Tracking U.S. Navy P-8 Poseidon Aircraft Missions Across The Mediterranean Regional

VP-9 P-8 in short final at Decimomannu on Apr. 12, 2019. (Image credit: Giampaolo Mallei)

VP-9 “Golden Eagles” Poseidons currently deployed to NAS Sigonella, Italy, are quite busy these days.

Four P-8 Poseidon aircraft belonging to U.S. Navy’s Patrol Squadron 9 (VP-9), from Naval Air Station Whidbey Island, are currently deployed to NAS Sigonella Italy. The “Golden Eagles” have replaced the VP-26 “Tridents” at the beginning of this month and have immediately started operating across the Mediterranean Sea.

The aircraft involved in the deployment are s/n 168997, 168852 (this one seems to be “on loan” or recently delivered to VP-9), 169004, 169002, 169328, 169329 and 169332.

These assets are much more than MPA (Maritime Patrol Aircraft): they are multi-mission platforms that can gather valuable intelligence using a wide array of sensors. Among these, an Advanced Airborne Sensor (a dual-sided AESA radar that can offer 360-degree scanning on targets on land or coastal areas, and which has potential applications as a jamming or even cyberwarfare platform according to Northrop Grumman); an APY-10 multi-mode synthetic aperture radar; an MX-20 electro-optical/infrared turret for shorter-range search; and an ALQ-240 Electronic Support Measure (ESM) suite, able to geo-locate and track enemy radar emitters. Moreover, all sensors contribute to a single fused tactical situation display, which is then shared over both military standard and internet protocol data links, allowing for seamless delivery of information amongst U.S. and coalition forces.

P-8 s/n 169004 has arrived at NAS Sigonella on Apr. 4, 2019. (Image credit: ADSBExchange)

The U.S. Navy Poseidons regularly fly across the Med: they can be frequently tracked orbiting off Syria, flying over the Black Sea or hunting Russian Navy subs and warships in the western Mediterranean Sea around Gibraltair.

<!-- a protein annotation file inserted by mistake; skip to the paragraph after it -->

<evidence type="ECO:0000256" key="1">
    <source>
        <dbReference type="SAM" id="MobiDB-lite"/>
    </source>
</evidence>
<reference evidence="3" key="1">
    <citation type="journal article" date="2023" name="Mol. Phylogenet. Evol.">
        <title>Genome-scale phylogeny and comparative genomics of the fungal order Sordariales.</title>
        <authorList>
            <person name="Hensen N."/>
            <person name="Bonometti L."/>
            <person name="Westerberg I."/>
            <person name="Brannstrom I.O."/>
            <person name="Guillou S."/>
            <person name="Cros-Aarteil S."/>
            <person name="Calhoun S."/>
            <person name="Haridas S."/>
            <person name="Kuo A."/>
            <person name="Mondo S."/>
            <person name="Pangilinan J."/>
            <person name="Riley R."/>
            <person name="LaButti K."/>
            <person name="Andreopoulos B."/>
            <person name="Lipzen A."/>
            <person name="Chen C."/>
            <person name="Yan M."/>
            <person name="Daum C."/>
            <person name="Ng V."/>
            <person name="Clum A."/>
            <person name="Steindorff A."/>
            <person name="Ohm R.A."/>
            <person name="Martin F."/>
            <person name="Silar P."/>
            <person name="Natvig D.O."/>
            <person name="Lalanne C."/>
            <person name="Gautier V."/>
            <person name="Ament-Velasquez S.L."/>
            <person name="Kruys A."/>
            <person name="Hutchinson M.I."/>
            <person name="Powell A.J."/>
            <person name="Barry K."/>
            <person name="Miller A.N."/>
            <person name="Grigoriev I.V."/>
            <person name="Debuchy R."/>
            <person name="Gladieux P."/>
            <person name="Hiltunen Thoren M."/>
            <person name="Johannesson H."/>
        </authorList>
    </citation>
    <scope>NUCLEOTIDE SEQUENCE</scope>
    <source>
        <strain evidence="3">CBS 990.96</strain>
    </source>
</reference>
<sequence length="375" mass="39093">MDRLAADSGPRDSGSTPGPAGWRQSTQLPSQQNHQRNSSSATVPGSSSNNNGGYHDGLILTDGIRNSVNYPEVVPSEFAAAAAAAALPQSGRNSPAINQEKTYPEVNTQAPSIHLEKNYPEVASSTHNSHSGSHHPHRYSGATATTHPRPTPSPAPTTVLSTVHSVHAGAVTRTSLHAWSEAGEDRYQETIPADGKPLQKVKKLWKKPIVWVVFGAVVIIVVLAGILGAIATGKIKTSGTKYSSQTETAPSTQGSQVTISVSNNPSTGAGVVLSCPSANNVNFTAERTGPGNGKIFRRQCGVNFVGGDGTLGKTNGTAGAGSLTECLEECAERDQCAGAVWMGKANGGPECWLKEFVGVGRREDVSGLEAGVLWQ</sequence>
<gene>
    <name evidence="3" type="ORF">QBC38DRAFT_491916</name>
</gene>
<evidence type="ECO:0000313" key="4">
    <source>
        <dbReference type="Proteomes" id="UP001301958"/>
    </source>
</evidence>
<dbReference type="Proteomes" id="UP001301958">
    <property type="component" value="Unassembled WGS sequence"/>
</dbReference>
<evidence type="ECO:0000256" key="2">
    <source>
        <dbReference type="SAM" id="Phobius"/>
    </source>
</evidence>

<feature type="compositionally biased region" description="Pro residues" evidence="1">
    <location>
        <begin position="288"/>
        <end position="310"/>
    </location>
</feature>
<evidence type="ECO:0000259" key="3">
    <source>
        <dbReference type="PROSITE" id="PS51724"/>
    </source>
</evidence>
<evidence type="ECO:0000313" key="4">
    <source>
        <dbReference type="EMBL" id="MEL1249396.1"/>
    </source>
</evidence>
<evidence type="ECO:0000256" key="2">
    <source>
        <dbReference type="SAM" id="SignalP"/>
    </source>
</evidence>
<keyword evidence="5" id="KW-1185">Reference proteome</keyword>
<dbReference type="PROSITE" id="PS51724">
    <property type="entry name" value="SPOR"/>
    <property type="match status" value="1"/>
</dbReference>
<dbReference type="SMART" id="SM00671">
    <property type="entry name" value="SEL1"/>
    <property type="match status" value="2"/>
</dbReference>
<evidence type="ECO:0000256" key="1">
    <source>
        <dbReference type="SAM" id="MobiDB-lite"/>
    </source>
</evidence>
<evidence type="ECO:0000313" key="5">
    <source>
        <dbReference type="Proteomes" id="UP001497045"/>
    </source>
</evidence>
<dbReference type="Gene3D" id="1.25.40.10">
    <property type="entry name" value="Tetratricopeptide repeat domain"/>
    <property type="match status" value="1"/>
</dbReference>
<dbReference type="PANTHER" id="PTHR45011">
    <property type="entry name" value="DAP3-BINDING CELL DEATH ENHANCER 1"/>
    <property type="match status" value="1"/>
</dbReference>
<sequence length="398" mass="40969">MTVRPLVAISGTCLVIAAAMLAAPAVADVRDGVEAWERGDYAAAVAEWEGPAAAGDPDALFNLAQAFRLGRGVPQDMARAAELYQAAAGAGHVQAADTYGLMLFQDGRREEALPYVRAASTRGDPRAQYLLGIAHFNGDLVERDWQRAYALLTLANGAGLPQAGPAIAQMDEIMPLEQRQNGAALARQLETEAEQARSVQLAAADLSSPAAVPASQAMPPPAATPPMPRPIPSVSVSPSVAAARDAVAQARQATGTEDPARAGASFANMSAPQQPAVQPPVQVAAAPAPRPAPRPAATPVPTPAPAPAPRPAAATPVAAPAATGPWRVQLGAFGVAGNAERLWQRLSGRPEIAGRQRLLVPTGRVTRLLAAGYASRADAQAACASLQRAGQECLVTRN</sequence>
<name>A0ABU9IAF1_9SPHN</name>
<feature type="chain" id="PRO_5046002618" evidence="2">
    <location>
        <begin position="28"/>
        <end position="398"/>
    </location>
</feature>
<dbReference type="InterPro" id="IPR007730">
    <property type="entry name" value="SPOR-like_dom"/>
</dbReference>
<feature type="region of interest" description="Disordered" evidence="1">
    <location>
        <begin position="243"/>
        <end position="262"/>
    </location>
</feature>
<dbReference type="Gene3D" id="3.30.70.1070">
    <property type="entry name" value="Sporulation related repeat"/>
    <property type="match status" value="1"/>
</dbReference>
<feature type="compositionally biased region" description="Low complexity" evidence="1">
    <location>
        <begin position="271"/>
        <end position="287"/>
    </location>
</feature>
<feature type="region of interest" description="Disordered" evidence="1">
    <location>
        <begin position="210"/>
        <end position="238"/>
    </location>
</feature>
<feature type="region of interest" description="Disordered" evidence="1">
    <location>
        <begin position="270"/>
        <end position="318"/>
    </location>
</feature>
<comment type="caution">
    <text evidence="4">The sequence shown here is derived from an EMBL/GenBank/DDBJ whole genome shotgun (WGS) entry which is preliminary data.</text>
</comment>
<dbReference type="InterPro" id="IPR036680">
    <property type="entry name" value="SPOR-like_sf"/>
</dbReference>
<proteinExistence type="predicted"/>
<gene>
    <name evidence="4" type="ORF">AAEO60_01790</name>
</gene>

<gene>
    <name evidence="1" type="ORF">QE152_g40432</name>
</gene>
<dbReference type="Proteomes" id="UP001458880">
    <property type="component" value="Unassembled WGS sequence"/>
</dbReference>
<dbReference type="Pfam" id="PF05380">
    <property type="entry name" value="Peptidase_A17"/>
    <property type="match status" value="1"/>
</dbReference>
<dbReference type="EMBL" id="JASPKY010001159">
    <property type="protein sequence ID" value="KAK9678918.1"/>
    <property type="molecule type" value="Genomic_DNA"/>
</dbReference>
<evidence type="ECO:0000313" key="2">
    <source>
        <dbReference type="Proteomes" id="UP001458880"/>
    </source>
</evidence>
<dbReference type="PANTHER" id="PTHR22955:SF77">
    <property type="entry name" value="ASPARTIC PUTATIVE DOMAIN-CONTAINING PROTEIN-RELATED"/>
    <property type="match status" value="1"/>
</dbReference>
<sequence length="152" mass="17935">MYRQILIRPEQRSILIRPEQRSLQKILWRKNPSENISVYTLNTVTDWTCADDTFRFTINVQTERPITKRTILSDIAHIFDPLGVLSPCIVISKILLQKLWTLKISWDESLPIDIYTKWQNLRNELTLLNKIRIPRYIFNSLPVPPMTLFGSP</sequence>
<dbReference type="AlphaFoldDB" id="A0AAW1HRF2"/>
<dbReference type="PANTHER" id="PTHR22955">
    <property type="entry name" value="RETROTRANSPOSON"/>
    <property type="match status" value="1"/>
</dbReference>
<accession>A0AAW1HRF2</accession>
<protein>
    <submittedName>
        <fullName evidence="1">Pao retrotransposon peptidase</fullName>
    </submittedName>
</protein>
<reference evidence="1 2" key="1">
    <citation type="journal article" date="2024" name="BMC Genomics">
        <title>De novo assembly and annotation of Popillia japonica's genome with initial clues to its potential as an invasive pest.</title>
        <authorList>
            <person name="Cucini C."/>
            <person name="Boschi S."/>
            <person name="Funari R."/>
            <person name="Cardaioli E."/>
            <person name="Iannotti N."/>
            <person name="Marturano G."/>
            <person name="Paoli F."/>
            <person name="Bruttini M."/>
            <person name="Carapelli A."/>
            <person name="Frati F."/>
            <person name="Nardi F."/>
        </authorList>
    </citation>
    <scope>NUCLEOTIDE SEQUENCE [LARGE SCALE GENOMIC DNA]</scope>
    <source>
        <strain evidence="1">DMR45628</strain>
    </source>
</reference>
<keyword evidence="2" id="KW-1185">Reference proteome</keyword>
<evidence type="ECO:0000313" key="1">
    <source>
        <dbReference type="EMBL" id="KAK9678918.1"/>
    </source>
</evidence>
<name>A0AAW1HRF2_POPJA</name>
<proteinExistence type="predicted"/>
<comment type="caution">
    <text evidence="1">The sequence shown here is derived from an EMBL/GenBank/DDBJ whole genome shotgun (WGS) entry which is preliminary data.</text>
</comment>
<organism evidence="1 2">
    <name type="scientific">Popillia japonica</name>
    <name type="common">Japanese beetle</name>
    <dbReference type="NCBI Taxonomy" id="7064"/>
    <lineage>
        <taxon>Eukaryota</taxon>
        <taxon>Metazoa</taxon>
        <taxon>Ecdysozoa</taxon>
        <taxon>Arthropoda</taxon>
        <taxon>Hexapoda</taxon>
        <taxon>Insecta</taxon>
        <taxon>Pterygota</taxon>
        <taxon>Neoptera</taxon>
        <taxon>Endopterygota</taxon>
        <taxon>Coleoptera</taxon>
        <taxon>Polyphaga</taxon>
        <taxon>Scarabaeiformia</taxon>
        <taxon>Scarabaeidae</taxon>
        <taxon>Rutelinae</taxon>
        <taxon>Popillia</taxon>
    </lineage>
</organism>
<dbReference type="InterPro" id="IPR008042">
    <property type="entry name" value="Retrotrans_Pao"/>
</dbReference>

For instance, on Apr. 9, P-8 169328 took off from Sigonella and headed to the Black Sea area of operations.

P-8 169328 flying to the Black Sea area of operations on Apr. 9, 2019. (Image credit: ADSBExchange).

On Apr. 11, 169004 performed an intelligence gathering mission off Syria, as done few days later, on Apr. 16, by both 168852 and 169329. In the past years, we have observed and reported hundred similar missions flown by the U.S. Navy Poseidons out of Sigonella.

P-8 169004 off Syria on Apr. 11, 2019. (Image credit: ADSBExchange).

Generally speaking, when deployed to “Saigon”, the P-8s take also part in NATO exercises (such as “Dynamic Manta” advanced Anti-Submarine Warfare Exercise series – the latest iteration was held last month and involved VP-26) and cooperate with U.S. aircraft carriers that transit through the 6th Fleet AOR (Area of Responsibility). As happend on Apr. 13, 2019, when two P-8s, 168997 and 168852 “escorted” USS Abraham Lincoln Carrier Strike Group while it entered the Mediterranean Sea, most probably providing ASW (Anti-Submarine Warfare) overwatch.

P-8 168852 mission on Apr. 13. (Image credit: ADSBExchange)
P-8 168997 track on Apr. 13. (Image credit: ADSBExchange)

Besides the operative missions, the U.S. Navy P-8s also carry out routine training flights, performing visual patterns and instrumental approach procedures at civil and military airports across Italy: Aviano Air Base and Lamezia Terme airport are frequently (almost daily) visited by Poseidons deployed to Sigonella.

Interestingly, on Apr. 12, 169004 performed pattern activity at Decimomannu airbase. It was not the first time a P-8 flew to the Sardinian airfield, but training missions to “Deci” are quite rare.

The mission of 169004, flying as “VV PD001” on Apr. 12, 2019. (Image credit: ADSBExchange).

The Aviationist’s contributor Giampaolo Mallei took some interesting shots of the P-8 at Decimomannu.

P-8 169004 on approach to Deci on Apr. 12. Note the lack of tail code and markings. (Image credit: Giampaolo Mallei).



About David Cenciotti 3774 Articles
David Cenciotti is a freelance journalist based in Rome, Italy. He is the Founder and Editor of “The Aviationist”, one of the world’s most famous and read military aviation blogs. Since 1996, he has written for major worldwide magazines, including Air Forces Monthly, Combat Aircraft, and many others, covering aviation, defense, war, industry, intelligence, crime and cyberwar. He has reported from the U.S., Europe, Australia and Syria, and flown several combat planes with different air forces. He is a former 2nd Lt. of the Italian Air Force, a private pilot and a graduate in Computer Engineering. He has written four books.